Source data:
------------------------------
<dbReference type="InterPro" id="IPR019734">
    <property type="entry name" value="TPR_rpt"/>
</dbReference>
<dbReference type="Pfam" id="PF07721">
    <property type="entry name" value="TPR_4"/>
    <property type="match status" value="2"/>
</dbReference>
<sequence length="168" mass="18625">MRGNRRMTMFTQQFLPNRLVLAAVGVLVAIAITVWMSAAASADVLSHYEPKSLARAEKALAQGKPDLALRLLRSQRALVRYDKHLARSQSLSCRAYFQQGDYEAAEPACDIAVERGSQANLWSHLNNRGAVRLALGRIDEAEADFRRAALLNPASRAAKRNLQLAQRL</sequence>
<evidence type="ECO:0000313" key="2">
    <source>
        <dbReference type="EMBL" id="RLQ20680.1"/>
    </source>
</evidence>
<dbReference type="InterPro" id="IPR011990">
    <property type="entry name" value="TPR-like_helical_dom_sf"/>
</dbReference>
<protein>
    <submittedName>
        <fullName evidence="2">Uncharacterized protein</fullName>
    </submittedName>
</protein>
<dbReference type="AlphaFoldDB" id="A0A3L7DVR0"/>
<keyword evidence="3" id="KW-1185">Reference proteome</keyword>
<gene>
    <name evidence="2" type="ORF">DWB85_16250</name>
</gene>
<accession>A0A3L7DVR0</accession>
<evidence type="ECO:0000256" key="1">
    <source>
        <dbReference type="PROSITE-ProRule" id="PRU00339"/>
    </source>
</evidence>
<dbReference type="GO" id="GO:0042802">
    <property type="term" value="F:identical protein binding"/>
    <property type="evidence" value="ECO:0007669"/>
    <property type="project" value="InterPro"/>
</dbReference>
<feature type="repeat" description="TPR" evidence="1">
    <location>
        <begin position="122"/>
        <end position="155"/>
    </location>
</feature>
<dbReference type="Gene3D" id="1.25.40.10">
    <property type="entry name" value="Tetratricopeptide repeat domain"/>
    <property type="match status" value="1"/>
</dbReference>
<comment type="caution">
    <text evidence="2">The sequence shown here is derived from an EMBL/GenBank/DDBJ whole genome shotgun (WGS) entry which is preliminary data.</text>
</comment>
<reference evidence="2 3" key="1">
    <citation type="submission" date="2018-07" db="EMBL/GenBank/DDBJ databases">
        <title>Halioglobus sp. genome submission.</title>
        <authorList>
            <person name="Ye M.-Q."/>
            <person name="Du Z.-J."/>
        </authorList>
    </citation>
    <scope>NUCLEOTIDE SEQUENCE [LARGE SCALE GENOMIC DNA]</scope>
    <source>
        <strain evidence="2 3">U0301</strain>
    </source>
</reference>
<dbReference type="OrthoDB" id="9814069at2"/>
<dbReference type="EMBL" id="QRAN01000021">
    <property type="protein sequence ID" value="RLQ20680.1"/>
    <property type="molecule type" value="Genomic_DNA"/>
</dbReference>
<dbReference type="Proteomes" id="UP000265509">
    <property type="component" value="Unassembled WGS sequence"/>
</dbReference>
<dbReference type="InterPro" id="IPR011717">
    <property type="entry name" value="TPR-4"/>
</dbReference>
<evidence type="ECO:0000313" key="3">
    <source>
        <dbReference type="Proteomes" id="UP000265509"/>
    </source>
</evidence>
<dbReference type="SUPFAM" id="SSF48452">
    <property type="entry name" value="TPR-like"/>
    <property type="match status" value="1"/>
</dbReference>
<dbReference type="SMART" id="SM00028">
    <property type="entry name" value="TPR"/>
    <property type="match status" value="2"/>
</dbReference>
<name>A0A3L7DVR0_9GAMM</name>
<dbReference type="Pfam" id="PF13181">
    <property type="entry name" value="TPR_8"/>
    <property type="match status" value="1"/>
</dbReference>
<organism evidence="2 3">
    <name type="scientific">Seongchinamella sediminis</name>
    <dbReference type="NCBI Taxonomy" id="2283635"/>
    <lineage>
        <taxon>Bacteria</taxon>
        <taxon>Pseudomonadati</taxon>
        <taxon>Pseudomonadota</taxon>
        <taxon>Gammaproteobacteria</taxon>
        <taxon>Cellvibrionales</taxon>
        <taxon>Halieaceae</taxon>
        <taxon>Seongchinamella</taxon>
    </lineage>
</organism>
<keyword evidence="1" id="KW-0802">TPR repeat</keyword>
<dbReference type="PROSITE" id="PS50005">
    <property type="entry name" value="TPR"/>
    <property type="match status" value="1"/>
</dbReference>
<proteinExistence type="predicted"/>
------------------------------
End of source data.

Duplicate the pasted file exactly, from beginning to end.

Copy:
<dbReference type="InterPro" id="IPR019734">
    <property type="entry name" value="TPR_rpt"/>
</dbReference>
<dbReference type="Pfam" id="PF07721">
    <property type="entry name" value="TPR_4"/>
    <property type="match status" value="2"/>
</dbReference>
<sequence length="168" mass="18625">MRGNRRMTMFTQQFLPNRLVLAAVGVLVAIAITVWMSAAASADVLSHYEPKSLARAEKALAQGKPDLALRLLRSQRALVRYDKHLARSQSLSCRAYFQQGDYEAAEPACDIAVERGSQANLWSHLNNRGAVRLALGRIDEAEADFRRAALLNPASRAAKRNLQLAQRL</sequence>
<evidence type="ECO:0000313" key="2">
    <source>
        <dbReference type="EMBL" id="RLQ20680.1"/>
    </source>
</evidence>
<dbReference type="InterPro" id="IPR011990">
    <property type="entry name" value="TPR-like_helical_dom_sf"/>
</dbReference>
<protein>
    <submittedName>
        <fullName evidence="2">Uncharacterized protein</fullName>
    </submittedName>
</protein>
<dbReference type="AlphaFoldDB" id="A0A3L7DVR0"/>
<keyword evidence="3" id="KW-1185">Reference proteome</keyword>
<gene>
    <name evidence="2" type="ORF">DWB85_16250</name>
</gene>
<accession>A0A3L7DVR0</accession>
<evidence type="ECO:0000256" key="1">
    <source>
        <dbReference type="PROSITE-ProRule" id="PRU00339"/>
    </source>
</evidence>
<dbReference type="GO" id="GO:0042802">
    <property type="term" value="F:identical protein binding"/>
    <property type="evidence" value="ECO:0007669"/>
    <property type="project" value="InterPro"/>
</dbReference>
<feature type="repeat" description="TPR" evidence="1">
    <location>
        <begin position="122"/>
        <end position="155"/>
    </location>
</feature>
<dbReference type="Gene3D" id="1.25.40.10">
    <property type="entry name" value="Tetratricopeptide repeat domain"/>
    <property type="match status" value="1"/>
</dbReference>
<comment type="caution">
    <text evidence="2">The sequence shown here is derived from an EMBL/GenBank/DDBJ whole genome shotgun (WGS) entry which is preliminary data.</text>
</comment>
<reference evidence="2 3" key="1">
    <citation type="submission" date="2018-07" db="EMBL/GenBank/DDBJ databases">
        <title>Halioglobus sp. genome submission.</title>
        <authorList>
            <person name="Ye M.-Q."/>
            <person name="Du Z.-J."/>
        </authorList>
    </citation>
    <scope>NUCLEOTIDE SEQUENCE [LARGE SCALE GENOMIC DNA]</scope>
    <source>
        <strain evidence="2 3">U0301</strain>
    </source>
</reference>
<dbReference type="OrthoDB" id="9814069at2"/>
<dbReference type="EMBL" id="QRAN01000021">
    <property type="protein sequence ID" value="RLQ20680.1"/>
    <property type="molecule type" value="Genomic_DNA"/>
</dbReference>
<dbReference type="Proteomes" id="UP000265509">
    <property type="component" value="Unassembled WGS sequence"/>
</dbReference>
<dbReference type="InterPro" id="IPR011717">
    <property type="entry name" value="TPR-4"/>
</dbReference>
<evidence type="ECO:0000313" key="3">
    <source>
        <dbReference type="Proteomes" id="UP000265509"/>
    </source>
</evidence>
<dbReference type="SUPFAM" id="SSF48452">
    <property type="entry name" value="TPR-like"/>
    <property type="match status" value="1"/>
</dbReference>
<dbReference type="SMART" id="SM00028">
    <property type="entry name" value="TPR"/>
    <property type="match status" value="2"/>
</dbReference>
<name>A0A3L7DVR0_9GAMM</name>
<dbReference type="Pfam" id="PF13181">
    <property type="entry name" value="TPR_8"/>
    <property type="match status" value="1"/>
</dbReference>
<organism evidence="2 3">
    <name type="scientific">Seongchinamella sediminis</name>
    <dbReference type="NCBI Taxonomy" id="2283635"/>
    <lineage>
        <taxon>Bacteria</taxon>
        <taxon>Pseudomonadati</taxon>
        <taxon>Pseudomonadota</taxon>
        <taxon>Gammaproteobacteria</taxon>
        <taxon>Cellvibrionales</taxon>
        <taxon>Halieaceae</taxon>
        <taxon>Seongchinamella</taxon>
    </lineage>
</organism>
<keyword evidence="1" id="KW-0802">TPR repeat</keyword>
<dbReference type="PROSITE" id="PS50005">
    <property type="entry name" value="TPR"/>
    <property type="match status" value="1"/>
</dbReference>
<proteinExistence type="predicted"/>